prettyNURSEtoMD

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Jun 17, 2009
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I am a nurse and I had a very interesting case yesterday. I get a call saying I'm getting an ambulance 3 mins out. 77 year old male GCS of 3. EMS reports that patient was last seen normal at 0830 cooking breakfast with his wife. Wife reports that he began complaining of SOB and "looked like he was going to pass out", so she helped him to the ground. She said that when they were on the ground he was no longer able to speak.

Patient rolls in unresponsive. Right pupil pinpoint, left pupil approx 3mm unreactive. Patient withdraws from pain, after an IV stick, but not a lot of other movement. BP 120s, HR low 60s, RR 14, 99 % on RA. temp 96.2 via foley.

We intubate, Etomindate and Succ. And the patient remains on no post sedation drugs for the duration of the ER stay.

Hx of HTN and CHF

CBC, CMP unremarkable. Trop neg. BNP 888. D-DIMER 2.56.

CT head and chest negative for infarcts, hemorrhage or PEs
Chest Xray shows RUL Pneumonia

Started on Vanc, Zosyn, and Cipro. Sent to ICU. When we get to the unit, he begins to move a little, but not enough to buck the vent, ICU docs put him on Fentanyl/Versed for sedation.

I just don't know if Pneumonia is the cause of this patient being unresponsive.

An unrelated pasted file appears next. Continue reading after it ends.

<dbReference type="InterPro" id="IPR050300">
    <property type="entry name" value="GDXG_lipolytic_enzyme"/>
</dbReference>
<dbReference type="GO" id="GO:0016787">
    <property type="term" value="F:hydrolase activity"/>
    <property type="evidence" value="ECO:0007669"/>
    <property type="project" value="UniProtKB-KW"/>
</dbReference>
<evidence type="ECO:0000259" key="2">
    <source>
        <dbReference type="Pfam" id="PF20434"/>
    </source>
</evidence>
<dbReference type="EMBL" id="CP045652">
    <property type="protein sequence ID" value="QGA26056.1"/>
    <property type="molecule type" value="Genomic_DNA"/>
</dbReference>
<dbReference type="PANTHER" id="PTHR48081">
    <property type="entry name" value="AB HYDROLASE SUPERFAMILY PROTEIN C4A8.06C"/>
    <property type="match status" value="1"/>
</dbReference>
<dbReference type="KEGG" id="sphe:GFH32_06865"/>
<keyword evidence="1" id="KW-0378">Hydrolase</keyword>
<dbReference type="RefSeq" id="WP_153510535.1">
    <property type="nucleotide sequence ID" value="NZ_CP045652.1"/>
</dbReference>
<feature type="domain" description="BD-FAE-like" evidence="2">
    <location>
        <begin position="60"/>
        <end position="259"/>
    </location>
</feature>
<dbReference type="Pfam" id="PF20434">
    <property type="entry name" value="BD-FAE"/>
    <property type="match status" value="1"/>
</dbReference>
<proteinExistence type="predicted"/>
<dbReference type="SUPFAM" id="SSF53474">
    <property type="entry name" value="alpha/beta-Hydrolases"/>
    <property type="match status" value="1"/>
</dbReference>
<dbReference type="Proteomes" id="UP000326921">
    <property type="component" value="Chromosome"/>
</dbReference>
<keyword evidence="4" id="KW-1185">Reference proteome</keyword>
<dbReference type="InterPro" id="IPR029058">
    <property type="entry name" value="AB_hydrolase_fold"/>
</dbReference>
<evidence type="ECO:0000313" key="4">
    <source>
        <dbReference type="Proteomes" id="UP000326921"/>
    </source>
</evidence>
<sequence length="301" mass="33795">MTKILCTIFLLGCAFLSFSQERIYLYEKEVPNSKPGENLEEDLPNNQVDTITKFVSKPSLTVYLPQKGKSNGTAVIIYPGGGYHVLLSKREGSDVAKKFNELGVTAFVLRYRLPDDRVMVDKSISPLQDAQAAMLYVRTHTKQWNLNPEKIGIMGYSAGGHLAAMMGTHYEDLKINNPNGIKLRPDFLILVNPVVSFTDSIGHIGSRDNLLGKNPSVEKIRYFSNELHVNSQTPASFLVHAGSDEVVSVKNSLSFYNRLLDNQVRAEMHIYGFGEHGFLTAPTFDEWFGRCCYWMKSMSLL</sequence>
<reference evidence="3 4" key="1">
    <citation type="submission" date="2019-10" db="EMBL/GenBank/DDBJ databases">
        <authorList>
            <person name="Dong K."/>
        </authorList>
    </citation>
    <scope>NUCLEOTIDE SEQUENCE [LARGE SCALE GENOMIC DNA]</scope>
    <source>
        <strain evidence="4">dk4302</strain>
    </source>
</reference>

MRI next right?
 

WilcoWorld

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What was his downtime? If he had an arrhythmia causing him to faint, and spontaneously converted prior to EMS arrival, he might have had anoxic brain injury as the cause of unresponsiveness if he was in a non-perfusing rhythm for any longer than a brief period. With BP 120s, HR low 60s, RR 14, 99 % on RA. temp 96.2 I wouldn't settle on pneumonia as the cause of this presentation.
 

Tiger26

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Could be stroke or arrhythmia-->aspiration based on the sudden nature of the presentation and lack of alternative etiologies
 

WilcoWorld

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Could be stroke or arrhythmia-->aspiration based on the sudden nature of the presentation and lack of alternative etiologies
It could be a stroke with just the right/wrong territory, but it's pretty uncommon for something intracranial that causes unresponsiveness to have a negative head CT.
 

Tiger26

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It could be a stroke with just the right/wrong territory, but it's pretty uncommon for something intracranial that causes unresponsiveness to have a negative head CT.
I've seen it a few times with basilar artery occlusions where the only sign is a hyperdense artery but no other abnormalities on CT, which is a finding that's easily missed
 
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prettyNURSEtoMD

prettyNURSEtoMD

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Jun 17, 2009
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Last known normal at 0830. He got to us at 0930. So I would assume maybe 45 mins to an hour? I will have to follow up and see what else they've done up in ICU...
 

WilcoWorld

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I've seen it a few times with basilar artery occlusions where the only sign is a hyperdense artery but no other abnormalities on CT, which is a finding that's easily missed
I don't disagree, I'm just saying that it's uncommon enough to make you look elsewhere for a cause.